With the economy still in recovery and business owners attempting to cover their losses, how can you devise an asset protection and estate plan that will work for you? An asset protection and estate plan is designed to keep your assets safe from the claims of potential creditors and preserve them for you and your family. Even individuals who are not employed in high-risk professions should engage in basic planning techniques.
The most important aspect is to plan early and to do it right. Protection planning is most effective when the planning occurs well before winds of trouble start to blow.
Insurance—Your First Line of Defense
The simplest way for a business owner to cope with risk and protect his or her assets is to shift the risk to an insurance company. So before you do anything else, you should contact your insurance agent to determine if you have an adequate amount of coverage. This coverage would be in addition to any professional liability insurance you may also carry, e.g., lawyers, doctors and accountants generally carry malpractice insurance, and directors of for-profit and not-for-profit companies carry director’s insurance. Increasing insurance premiums may prompt you to lower your coverage to a minimum. Still, for the dollars expended, insurance can be one of the cheapest and best forms of asset protection. Finally, verify the insurance policies name both the business name and your personal name, if possible.
Federal and/or state law exempts certain assets from creditors (called “exempt assets”). Another fairly simple component of an asset protection and estate plan is to build up the value of exempt assets, such as retirement plans (like certain 401(k) plans and qualifying IRAs) and homestead property. Utah’s homestead statute, for example, protects up to $40,000 of home equity for married couples and $20,000 for single individuals. But there are some exceptions to contributions made within the most recent year, which means once you learn of creditor trouble you can’t simply throw all your money into an exempt asset and be protected. Instead, you’ll need to determine what those exceptions and limitations are before developing an asset protection plan.
Transfers to Others
Corporations, limited liability companies (LLCs) and limited partnerships (LPs) are business entities that were created for asset protection and estate planning purposes. While most sophisticated business owners already operate their primary business through a proper entity, it is equally important that any side business ventures are also appropriately structured. For example, when real estate was booming, many business owners ventured into real property investment but failed to properly incorporate their real estate ventures, exposing their personal assets to great risk.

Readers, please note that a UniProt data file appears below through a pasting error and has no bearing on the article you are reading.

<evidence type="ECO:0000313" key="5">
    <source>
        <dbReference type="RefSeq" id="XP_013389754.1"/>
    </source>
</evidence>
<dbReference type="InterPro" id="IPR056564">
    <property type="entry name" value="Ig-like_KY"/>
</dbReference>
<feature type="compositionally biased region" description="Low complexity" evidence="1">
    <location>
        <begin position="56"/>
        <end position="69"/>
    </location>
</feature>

Today, entrepreneurs are purchasing rental properties at deep discounts, but they should be careful to properly structure the ownership of the properties to ensure adequate asset protection. Moreover, even if your rental business is incorporated, you should ensure that each property is held in its own entity to limit liability. Otherwise, for example, if a tenant falls and is injured at one property, the claim will be against that entity only, rather than the five other properties you own. In this way you can protect claims against you personally, while also isolating claims from one rental property, or entity, from the other properties and entities.
In addition to using regular business entities, domestic and offshore protection trusts offer more sophisticated protections. These trusts are subject to very strict statutory requirements, with Utah being one of the few states that allow such trusts. Setting up such a trust requires that you surrender significant control of the asset in exchange for significant protection. Moreover, creating and funding these entities and trusts is most effective when the planning is done well before there is a threat of a creditor claim or lawsuit. This is because creditors can undo transfers that occur around the same time as the events giving rise to the liability. Planning early is critical to an effective plan.
Finally, if you have high exposure to potential liability because of your business, you may want to consider shifting some assets to your spouse’s name.
Business owners spend a lifetime acquiring their wealth. In addition to protecting your wealth while you earn it, it is therefore equally important to execute proper estate planning documents to ensure that wealth is preserved for you and your family for the long haul. Properly executed wills, trusts, healthcare directives and powers of attorney can provide the peace of mind that a business owner needs to ensure not only the business is adequately protected, but also that the most important assets—the family—are taken care of. A will and trust is essential if you want to designate guardians for your minor children, provide asset management for young beneficiaries, and avoid court-appointed conservatorship and probate upon your death. Moreover, preparing an asset protection plan in conjunction with your estate plan lends more credence to your plan overall.
Having both an asset protection and estate plan is less complicated than you might think. Every business owner should evaluate their current circumstance and put in place appropriate protections to protect and preserve his or her hard-earned business and wealth.
Jennifer Decker is an attorney with Fabian Law. For over the last 10 years, she has practiced primarily in the areas of trusts and estate planning. She can be reached at (801) 323-2288 or firstname.lastname@example.org